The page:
Is it okay for a critic to say, “I respect this work of art, and I am not fully qualified to speak to the profundity of the text?”
Because that’s where I find myself with Beyonce’s Lemonade, a remarkable visual album that she released under a cloak of complete secrecy last night. HBO made the one-hour program available twice on their channel during their free-preview-weekend, and it was also available for 24 hours via HBO Now, the app that I have. I don’t have cable, and I don’t like cable. I want the right to consume things a la carte, and anything I can do to support that media model, I do. I will pay providers for content, but I want to do it the way I want to do it. Because it was on HBO Now, I’ve been able to watch the film repeatedly, stopping it, grabbing some stills from it. It may be gone tomorrow, but for now, I’m enjoying it, and part of the enjoyment is realizing that I’m not getting everything it’s doing, and I’ll need help to get there.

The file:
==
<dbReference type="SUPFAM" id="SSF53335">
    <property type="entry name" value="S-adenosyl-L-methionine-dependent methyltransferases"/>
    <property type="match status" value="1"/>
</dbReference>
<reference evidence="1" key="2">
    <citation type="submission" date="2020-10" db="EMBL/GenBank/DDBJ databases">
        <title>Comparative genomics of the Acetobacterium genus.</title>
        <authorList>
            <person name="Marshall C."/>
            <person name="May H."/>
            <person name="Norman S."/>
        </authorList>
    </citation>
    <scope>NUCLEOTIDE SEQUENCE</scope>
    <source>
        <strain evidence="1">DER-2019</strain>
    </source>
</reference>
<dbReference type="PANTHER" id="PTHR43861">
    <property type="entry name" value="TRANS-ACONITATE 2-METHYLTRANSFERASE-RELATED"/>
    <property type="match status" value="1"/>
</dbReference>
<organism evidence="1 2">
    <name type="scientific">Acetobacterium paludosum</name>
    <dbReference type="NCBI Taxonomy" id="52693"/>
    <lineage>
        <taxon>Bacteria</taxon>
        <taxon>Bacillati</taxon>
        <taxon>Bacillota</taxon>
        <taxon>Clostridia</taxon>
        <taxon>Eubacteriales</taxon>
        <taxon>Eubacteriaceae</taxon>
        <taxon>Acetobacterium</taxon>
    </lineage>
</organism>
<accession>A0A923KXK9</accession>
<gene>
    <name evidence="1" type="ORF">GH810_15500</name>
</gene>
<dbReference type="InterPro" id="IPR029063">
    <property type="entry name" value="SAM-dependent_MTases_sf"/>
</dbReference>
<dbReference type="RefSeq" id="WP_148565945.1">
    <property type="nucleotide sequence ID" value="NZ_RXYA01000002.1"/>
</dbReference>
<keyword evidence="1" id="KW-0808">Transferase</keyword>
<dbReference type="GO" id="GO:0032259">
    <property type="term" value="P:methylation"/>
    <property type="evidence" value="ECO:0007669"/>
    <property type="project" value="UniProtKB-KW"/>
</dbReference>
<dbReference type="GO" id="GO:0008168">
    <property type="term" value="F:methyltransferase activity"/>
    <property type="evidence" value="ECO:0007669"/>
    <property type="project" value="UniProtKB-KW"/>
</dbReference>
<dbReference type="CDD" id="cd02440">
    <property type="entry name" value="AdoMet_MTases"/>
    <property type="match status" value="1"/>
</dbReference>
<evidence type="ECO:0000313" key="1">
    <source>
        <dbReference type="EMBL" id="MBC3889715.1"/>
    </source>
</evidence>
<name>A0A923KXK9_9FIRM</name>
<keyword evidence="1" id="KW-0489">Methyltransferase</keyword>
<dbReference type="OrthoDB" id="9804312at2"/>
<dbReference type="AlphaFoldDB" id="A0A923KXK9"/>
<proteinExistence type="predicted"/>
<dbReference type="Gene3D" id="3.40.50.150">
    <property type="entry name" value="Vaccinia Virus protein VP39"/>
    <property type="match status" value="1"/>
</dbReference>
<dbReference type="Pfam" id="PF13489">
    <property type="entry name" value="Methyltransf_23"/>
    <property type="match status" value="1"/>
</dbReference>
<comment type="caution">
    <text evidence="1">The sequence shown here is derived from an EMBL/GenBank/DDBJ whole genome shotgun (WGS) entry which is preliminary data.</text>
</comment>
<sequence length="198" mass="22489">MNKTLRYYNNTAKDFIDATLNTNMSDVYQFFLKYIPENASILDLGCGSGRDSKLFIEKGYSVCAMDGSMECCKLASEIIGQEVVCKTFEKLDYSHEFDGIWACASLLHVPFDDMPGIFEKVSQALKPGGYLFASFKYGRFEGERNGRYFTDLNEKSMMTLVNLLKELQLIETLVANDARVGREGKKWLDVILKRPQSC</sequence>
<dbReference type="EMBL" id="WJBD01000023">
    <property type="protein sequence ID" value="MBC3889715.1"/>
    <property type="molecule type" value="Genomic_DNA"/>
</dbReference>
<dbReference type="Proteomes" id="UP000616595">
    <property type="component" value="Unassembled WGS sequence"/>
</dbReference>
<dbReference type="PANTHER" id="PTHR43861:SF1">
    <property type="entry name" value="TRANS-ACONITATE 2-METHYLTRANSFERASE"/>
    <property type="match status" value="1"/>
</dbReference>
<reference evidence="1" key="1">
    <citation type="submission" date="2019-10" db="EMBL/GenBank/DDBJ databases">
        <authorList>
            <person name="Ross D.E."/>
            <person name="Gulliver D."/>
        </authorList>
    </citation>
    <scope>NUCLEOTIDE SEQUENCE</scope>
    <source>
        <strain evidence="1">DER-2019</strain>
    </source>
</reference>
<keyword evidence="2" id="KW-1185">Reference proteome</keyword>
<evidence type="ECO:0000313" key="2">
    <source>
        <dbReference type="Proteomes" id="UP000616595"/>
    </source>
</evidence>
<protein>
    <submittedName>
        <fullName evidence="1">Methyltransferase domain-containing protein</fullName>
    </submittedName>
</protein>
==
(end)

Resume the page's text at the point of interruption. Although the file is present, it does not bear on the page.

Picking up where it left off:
I look at this film, this collaboration between Beyonce Knowles Carter and a fistful of filmmakers including Mark Romanek, Kahlil Joseph, and Melina Matsoukas, and I am overwhelmed by it. It is powerful and it is personal, and it is full of cultural touchstones that are not mine. Tonight, I’ll be reading as much as I can about how other people are reacting to it because I’m genuinely curious. I would love to have it decoded and digested by writers who share more common cultural ground with Beyonce, and I am also excited to read how other people in my own position react, people coming at it from the outside. That is one of my favorite kinds of art, art that challenges me to adopt a perspective that is not my own. I can react to it in my way, and I know that my reaction is not universal. And yet, there are things about it that I found immediately moving, immediately pulling me in